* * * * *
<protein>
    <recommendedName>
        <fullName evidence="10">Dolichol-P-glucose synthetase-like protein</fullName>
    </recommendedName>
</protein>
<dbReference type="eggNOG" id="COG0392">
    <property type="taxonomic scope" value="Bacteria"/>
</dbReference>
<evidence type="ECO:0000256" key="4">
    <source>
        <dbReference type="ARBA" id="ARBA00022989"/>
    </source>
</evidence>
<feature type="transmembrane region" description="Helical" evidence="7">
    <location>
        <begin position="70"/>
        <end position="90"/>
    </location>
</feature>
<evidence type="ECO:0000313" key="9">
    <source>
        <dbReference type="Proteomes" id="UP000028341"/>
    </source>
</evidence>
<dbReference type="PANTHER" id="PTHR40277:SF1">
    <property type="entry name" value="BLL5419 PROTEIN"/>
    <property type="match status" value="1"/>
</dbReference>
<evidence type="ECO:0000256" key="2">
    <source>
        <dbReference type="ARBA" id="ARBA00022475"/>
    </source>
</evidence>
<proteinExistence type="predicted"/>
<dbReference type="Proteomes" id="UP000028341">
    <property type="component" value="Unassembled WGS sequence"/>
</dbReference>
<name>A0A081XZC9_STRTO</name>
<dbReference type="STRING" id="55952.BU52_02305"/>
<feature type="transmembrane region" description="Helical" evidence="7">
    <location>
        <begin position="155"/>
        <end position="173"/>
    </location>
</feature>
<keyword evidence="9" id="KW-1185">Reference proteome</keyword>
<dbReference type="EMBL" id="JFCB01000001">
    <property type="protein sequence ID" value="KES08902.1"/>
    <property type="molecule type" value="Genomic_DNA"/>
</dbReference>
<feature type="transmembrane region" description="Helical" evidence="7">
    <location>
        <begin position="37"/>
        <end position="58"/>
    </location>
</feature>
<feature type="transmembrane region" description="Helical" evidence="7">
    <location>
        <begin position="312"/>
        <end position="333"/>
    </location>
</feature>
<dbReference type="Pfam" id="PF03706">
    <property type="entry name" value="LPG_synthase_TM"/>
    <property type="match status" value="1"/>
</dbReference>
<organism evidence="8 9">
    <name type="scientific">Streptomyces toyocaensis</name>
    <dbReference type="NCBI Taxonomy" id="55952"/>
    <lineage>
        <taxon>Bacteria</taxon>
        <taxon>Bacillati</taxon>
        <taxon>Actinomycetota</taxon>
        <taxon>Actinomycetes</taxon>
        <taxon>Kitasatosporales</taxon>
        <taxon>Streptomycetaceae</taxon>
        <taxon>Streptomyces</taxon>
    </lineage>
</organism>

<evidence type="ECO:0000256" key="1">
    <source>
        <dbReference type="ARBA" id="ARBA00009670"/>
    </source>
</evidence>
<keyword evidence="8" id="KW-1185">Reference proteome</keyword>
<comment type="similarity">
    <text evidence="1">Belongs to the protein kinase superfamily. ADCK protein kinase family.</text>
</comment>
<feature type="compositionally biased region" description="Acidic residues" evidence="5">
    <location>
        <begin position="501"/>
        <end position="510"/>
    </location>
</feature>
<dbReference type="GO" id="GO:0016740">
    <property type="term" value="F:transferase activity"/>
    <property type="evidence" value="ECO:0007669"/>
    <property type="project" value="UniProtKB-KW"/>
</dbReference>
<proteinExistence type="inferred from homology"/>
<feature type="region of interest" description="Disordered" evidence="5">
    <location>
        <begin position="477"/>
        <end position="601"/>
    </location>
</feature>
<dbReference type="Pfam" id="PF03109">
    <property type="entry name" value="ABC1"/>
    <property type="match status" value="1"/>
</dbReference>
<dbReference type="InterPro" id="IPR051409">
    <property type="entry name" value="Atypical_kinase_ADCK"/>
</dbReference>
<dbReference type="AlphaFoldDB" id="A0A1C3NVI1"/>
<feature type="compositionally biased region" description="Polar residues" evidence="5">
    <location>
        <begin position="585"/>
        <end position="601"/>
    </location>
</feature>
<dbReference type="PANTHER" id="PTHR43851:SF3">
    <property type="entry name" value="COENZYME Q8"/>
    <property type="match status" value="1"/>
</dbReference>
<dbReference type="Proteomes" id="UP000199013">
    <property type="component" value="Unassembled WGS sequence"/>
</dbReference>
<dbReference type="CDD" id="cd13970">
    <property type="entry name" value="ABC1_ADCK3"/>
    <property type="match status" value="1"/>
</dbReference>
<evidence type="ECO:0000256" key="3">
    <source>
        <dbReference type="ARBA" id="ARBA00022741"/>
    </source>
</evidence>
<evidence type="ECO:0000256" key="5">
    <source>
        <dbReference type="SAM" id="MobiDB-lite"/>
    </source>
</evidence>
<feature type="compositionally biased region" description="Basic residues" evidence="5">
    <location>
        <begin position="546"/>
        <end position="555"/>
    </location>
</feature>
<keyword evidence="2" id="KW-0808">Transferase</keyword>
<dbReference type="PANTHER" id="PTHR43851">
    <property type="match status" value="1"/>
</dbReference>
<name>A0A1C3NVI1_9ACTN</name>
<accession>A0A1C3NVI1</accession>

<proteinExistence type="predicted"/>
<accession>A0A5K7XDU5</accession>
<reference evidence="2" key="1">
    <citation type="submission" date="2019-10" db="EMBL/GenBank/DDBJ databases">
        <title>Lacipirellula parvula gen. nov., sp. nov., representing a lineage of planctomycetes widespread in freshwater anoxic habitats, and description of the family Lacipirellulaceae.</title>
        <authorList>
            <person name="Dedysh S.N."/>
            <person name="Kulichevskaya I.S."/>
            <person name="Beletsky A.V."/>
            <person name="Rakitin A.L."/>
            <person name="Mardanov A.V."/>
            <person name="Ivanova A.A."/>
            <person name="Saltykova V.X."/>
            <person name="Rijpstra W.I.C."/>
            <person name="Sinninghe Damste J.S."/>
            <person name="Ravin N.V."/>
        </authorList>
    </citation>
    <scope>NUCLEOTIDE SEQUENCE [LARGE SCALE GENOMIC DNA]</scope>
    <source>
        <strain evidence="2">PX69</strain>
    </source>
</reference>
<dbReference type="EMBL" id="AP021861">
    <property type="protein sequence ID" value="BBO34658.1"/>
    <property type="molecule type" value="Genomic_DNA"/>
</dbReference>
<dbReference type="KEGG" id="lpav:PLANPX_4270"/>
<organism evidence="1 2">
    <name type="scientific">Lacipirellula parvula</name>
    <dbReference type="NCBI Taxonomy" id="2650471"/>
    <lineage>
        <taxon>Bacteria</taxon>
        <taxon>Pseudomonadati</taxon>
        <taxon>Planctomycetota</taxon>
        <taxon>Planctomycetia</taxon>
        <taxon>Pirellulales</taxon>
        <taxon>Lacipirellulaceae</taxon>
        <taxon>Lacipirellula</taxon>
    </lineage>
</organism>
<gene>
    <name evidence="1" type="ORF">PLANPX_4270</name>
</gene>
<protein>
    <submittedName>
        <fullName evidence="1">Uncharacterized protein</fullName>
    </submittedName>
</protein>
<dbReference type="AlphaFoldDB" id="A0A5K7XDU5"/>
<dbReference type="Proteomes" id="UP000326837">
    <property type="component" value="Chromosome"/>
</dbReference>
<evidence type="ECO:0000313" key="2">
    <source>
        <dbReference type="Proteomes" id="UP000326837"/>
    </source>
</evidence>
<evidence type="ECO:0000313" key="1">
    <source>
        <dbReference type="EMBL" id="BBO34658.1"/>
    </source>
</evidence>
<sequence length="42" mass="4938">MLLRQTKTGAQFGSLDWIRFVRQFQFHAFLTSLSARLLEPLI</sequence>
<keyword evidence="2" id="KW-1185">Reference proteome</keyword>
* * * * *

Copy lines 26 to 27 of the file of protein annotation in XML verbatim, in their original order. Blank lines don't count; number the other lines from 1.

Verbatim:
    <property type="entry name" value="BLL5419 PROTEIN"/>
    <property type="match status" value="1"/>